This is the tenth short news article written by students, during the professional development class of Fall 2022, about each other's research.

Student Research Spotlight - Elena Gratton

By Sarah Henderson

The fat, fuzzy bumble bee is a familiar insect to most people, commonly seen ambling clumsily from flower to flower. However, these bees do a whole lot more than just look cute. They are important pollinators for many plants and critical for producing food like tomatoes and cucumbers. Unfortunately, all is not well in the lives of these rotund and beneficial insects. There are a multitude of diseases making them sick, and the environment they live in can play a heavy role in the spread of illness.

Graduate student Elena Gratton, a Master’s student in Penn State’s entomology department, is investigating the way landscape differences affect disease in bumble bee populations.  “We know that diseases caused by viruses and parasites are contributing to bee declines, but we do not know how to best control these diseases in wild bees. I am investigating if how we manage our landscapes can reduce diseases in bumble bees.” Elena says.

If pollinators continue to decline, it could mean trouble for more than just the bees. Flowering plants need pollinators like bumble bees to facilitate reproduction. For us, this means we rely on pollinators for food. If bumble bees are in trouble, it’s a threat to food systems and an issue of economic importance. Unearthing solutions, however, isn’t easy. This is where Elena hopes her research will answer some questions.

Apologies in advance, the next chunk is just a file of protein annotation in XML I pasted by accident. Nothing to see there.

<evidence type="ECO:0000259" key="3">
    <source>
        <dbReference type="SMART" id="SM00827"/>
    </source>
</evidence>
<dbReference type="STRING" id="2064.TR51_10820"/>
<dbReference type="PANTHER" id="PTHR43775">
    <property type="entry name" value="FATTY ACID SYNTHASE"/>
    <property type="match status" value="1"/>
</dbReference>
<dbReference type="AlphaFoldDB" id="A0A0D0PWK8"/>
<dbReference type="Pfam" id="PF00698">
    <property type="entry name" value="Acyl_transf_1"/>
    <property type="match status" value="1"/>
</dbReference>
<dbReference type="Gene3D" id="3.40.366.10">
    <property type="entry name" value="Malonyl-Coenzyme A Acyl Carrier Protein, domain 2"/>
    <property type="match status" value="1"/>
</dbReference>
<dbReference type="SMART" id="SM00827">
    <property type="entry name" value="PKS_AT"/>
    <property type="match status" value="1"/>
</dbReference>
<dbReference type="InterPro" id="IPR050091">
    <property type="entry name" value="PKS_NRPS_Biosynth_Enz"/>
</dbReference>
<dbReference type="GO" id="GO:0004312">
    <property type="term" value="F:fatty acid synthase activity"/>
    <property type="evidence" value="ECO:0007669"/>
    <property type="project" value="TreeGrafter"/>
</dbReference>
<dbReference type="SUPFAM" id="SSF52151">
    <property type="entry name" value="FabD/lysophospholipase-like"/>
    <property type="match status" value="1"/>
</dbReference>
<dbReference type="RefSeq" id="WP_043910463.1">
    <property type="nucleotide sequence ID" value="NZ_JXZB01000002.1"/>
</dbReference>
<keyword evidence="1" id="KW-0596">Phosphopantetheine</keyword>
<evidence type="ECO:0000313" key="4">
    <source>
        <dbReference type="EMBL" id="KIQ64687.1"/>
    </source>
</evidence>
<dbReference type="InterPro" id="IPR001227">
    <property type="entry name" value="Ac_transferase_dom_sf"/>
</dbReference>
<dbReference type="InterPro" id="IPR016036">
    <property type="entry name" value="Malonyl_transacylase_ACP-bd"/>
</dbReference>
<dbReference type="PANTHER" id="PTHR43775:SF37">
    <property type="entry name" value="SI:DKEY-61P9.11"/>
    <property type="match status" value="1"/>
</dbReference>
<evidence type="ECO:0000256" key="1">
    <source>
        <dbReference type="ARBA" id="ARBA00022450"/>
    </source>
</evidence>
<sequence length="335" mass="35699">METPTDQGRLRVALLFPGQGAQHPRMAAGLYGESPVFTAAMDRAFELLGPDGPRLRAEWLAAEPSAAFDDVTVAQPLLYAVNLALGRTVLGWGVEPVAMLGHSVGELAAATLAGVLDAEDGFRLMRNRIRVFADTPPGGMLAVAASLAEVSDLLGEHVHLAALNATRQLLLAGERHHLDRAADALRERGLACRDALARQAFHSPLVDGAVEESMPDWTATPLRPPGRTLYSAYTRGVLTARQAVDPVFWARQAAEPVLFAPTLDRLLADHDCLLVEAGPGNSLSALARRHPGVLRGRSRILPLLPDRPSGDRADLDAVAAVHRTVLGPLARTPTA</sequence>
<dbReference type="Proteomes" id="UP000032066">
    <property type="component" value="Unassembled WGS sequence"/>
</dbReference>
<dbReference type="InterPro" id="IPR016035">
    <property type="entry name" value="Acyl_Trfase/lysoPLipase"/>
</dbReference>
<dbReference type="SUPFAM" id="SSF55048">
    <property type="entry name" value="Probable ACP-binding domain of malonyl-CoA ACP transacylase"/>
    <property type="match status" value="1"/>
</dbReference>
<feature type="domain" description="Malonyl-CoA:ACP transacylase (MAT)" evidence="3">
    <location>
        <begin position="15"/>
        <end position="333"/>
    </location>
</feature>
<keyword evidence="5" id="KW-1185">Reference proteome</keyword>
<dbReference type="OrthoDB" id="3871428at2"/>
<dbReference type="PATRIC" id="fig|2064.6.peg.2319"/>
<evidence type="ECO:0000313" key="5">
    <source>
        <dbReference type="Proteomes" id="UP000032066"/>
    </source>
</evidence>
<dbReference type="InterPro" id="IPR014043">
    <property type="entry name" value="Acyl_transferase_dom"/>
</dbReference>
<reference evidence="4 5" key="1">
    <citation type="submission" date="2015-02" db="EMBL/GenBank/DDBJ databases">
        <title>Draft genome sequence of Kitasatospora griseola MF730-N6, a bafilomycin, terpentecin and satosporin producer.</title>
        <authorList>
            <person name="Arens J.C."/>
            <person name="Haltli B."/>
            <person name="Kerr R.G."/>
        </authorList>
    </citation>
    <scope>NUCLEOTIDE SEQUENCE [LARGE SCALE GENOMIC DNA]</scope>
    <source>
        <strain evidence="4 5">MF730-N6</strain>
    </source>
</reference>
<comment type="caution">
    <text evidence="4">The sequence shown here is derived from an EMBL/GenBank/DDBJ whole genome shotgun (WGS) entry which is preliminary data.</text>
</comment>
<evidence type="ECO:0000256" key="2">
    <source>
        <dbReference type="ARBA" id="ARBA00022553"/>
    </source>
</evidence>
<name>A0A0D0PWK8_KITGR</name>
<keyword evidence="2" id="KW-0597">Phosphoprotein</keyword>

Elena hopes to discover how aspects of the landscapes inhabited by bumble bees can affect disease load. She conducts her research in a variety of places in Pennsylvania, collecting bees from both degraded farmlands and undeveloped deep forests. She then tests the bumble bees for pathogens such as Black Queen Cell Virus and gut parasite Crithidia bombi. Surprisingly, Elena found that forested mountain tops had increased presence of Crithidia, while agricultural fields had more instance of Black Queen Cell Virus. By analyzing landscape characteristics along with information from the bees she collects, Elena hopes to shed more light on factors influencing bumble bee health.

Ideally, Elena hopes this research can contribute to conservation efforts. If we know how the landscape affects bumble bee health, we can manage it to make them healthier. This could be of great benefit to farmers who rely on bumble bees for pollination, and to people who manage natural landscapes. Elena’s work will aid in unlocking the secrets of what makes bumble bees sick, and how we can help them get well.


Elena’s thesis advisors are Dr. Heather Hines and Dr. Christina Grozinger, and she is collaborating with Dr. DJ McNeil (University of North Carolina, Wilmington).  This project supported by funding from USDA-FFAR and USDA-APHIS.